Now over 120 years later, the Denver and Rio Grande no longer exists, the Union Pacific Railroad gobbled it up. The line through the Royal Gorge and over Tennessee Pass is superfluous and has been mothballed.

Well, private enterprise could not stand to see one of the most scenic pieces of railroad track in the country remain closed, so an offer was made to the Union Pacific and accepted. Created was the Royal Gorge Railroad. This short line has the right to operate through the gorge and it does.

Pulling into Cañon City it was easy to find the railroad--just follow the signs. We stopped at the train station and got the train times for the next day. The next morning, we pulled up to the depot right after a tour bus. Oddly, none of the tour bus people had tickets. So Joan and I get at the end of a long line to purchase our tickets. While waiting to purchase tickets we had to make a decision, should we go regular fare or first class? We decided on first class and it was worth it. We boarded at a special gate, and were seated in the dining car with one other couple. We had our own car attendant who briefed us on what to expect, which was, that we were going to be treated as royalty. There was a fresh quiche, fresh fruit, fresh pastries and champagne and we had not even left the depot yet.

A few words on the train: there was a locomotive on each end of the train. The train itself was made up of normal railroad passenger cars. A few of the passenger cars that had their sides and roof removed. After all, the big selling point of this trip was going through the gorge and you would want unobstructed views. Right at 9:30 a.m., the train whistled off. We were headed into the gorge at twelve miles per hour. After having some quiche and champagne, I had to go out into the open car and watch the scenery roll by; it was breath-taking scenery. A little over a mile out of town, we entered the gorge. Running parallel to the Arkansas River the tracks hugged a shelf as the granite walls started to come into view.

Both the railroad and the river now started their plunges into the gorge. The granite walls reared up and started constricting the railroad and the river until finally, deep into the gorge, there was room for only one and that was the river. So what did the railroad do? In needed to go through the gorge, there just was not another way. So it built a hanging bridge. It literally hung a bridge off the canyon walls. And this bridge has been hanging there for over 130 years. First built for a narrow gauge railroad, the bridge has been strong enough over the years to handle modern locomotives and railroad cars, an incredible achievement.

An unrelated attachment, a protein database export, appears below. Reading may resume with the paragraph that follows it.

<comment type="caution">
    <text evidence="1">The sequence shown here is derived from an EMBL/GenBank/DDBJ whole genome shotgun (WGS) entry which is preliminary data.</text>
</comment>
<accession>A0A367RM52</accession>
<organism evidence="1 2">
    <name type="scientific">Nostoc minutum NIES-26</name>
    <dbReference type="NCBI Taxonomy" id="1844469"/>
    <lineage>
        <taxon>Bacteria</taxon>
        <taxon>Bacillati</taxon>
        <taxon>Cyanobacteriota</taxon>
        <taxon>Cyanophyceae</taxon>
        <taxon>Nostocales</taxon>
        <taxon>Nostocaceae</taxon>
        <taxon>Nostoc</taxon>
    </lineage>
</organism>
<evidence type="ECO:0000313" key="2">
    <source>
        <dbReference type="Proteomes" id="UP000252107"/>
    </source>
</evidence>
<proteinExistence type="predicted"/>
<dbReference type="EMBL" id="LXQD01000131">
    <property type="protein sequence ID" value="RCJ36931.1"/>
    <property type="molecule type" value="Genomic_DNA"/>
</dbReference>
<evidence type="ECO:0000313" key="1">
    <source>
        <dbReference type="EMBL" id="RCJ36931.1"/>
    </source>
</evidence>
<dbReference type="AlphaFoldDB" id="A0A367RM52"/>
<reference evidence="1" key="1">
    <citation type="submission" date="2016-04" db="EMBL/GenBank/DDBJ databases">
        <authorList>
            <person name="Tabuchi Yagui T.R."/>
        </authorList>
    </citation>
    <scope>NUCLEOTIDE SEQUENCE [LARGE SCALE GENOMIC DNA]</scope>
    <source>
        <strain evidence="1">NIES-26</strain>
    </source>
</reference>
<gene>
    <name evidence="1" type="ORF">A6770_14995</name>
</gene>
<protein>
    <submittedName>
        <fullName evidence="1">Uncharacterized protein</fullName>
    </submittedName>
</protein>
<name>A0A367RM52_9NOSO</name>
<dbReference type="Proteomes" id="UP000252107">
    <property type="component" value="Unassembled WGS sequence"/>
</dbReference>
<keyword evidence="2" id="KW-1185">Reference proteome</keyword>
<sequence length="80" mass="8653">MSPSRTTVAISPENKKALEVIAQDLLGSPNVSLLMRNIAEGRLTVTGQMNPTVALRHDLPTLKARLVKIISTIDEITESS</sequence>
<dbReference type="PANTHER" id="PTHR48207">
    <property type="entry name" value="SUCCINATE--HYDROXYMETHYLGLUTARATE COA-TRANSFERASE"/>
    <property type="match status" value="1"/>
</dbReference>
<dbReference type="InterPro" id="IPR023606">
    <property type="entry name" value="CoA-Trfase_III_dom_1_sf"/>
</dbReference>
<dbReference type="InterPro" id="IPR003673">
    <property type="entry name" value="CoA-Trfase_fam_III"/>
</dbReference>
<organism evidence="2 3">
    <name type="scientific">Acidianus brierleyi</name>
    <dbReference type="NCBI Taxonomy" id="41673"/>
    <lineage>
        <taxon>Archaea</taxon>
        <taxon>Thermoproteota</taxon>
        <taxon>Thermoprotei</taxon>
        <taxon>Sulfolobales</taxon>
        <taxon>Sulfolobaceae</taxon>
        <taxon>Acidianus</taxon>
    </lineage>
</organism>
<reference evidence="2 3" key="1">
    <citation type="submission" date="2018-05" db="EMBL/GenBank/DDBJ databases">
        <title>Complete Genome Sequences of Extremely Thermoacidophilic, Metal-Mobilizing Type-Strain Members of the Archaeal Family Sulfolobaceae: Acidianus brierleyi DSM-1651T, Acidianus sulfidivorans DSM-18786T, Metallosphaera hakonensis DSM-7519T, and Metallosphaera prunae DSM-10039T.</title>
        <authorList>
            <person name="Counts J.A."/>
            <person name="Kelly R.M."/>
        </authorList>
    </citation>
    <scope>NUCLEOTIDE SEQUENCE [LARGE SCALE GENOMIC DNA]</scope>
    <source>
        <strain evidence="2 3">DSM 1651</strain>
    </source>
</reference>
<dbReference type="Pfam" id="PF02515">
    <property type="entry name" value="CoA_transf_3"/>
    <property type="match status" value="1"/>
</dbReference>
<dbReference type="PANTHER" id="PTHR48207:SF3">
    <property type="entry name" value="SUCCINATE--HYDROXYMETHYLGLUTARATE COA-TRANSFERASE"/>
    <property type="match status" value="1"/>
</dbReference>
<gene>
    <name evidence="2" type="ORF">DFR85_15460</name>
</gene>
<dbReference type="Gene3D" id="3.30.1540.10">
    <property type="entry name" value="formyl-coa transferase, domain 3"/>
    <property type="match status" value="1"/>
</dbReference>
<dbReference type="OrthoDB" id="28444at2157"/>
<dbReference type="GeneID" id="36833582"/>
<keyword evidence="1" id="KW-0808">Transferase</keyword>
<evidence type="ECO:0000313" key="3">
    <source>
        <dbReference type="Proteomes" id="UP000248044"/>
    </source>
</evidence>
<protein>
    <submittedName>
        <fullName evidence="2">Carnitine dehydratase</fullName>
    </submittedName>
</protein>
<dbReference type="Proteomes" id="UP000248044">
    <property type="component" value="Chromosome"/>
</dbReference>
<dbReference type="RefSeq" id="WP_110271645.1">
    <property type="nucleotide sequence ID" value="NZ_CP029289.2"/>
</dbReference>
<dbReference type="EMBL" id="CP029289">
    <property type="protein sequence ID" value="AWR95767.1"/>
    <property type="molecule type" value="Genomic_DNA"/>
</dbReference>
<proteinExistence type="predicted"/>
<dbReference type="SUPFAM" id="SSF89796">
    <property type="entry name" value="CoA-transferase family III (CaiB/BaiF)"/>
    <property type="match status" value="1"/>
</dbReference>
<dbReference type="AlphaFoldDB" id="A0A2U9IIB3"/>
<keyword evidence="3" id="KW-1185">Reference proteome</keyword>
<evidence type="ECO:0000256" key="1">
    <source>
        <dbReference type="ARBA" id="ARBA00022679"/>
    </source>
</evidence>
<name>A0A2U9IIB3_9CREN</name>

At the end of the line, the train stopped and the engineer walked through the train to go to the other locomotive. Once there, he whistled off and we headed back to Cañon City. Once more through the gorge, on the return trip the railroad continued a tradition that started shortly after the hanging bridge was built. The tradition is stopping the train on the hanging bridge. Here the canyon is just over thirty feet wide and walls reach up one thousand feet. At this point, the gorge has another bridge over it. It is the world's highest suspension bridge, built on a bet seventy-five years ago. Now a tourist attraction, the people on the bridge were looking down on us, as we were looking up at them. After a few minutes of admiring the view, the engineer whistle off and it was back to Cañon City at a stately twelve miles an hour. Back at the station, it was time to check out the gift shop, make a few purchases, and then head to our next railroad.

Of course, I can't resist making comparisons between the two railroads we rode and the Nevada Northern. I think the most amazing thing was the amount of people riding both trains. The Leadville run had at least eighty people and this was in the middle of a blizzard in late September. Of course, at least sixty of the passengers were from two tour buses. The Royal Gorge line had close to one hundred passengers and there was only one tour bus. Joan and I went out on the morning train. As we came back to the Cañon City station the parking lot was packed. The next train out would have more than one hundred and fifty passengers on it and this was a Wednesday in late September!

Both railroads had their gift shops next to the ticket office in the depot, which is something we recently accomplished. Both railroads had original depots, but I think ours is the most imposing. Both railroads were located off the beaten path, but had good signage, something that we are lacking and need to address.

I liked our tickets the best. All three railroads had their conductors in the traditional hat and uniform. All three railroads had the train crew punch tickets once the train was underway. All three railroads have narration. On both the Leadville and the Royal Gorge, you can follow along with a trip book that you can purchase in the gift shop before the trip or can purchase on board the train. The Nevada Northern needs to do the same.

All three railroads have interesting history. The men who pushed the rails over mountain passes and through the gorge using hand tools and brute strength were, I think, supermen. Operating diminutive locomotives through a Rocky Mountain winter at over 11,000 feet--yeah, it was tough, but they did it. Or punching rails through an impassable river gorge-yeah they did it and they kept building.

The Nevada Northern faced its own special challenges: building a railroad and then operating steam trains across dry deserts; moving a mountain of copper ore down three and four percent grades. Maybe not as exciting as operating at 11,000 feet but we still had a rotary snowplow that was needed to keep the line open during the winter.

Next week we will continue Joan and Mark's railroad adventure as we head back into the high country and snow.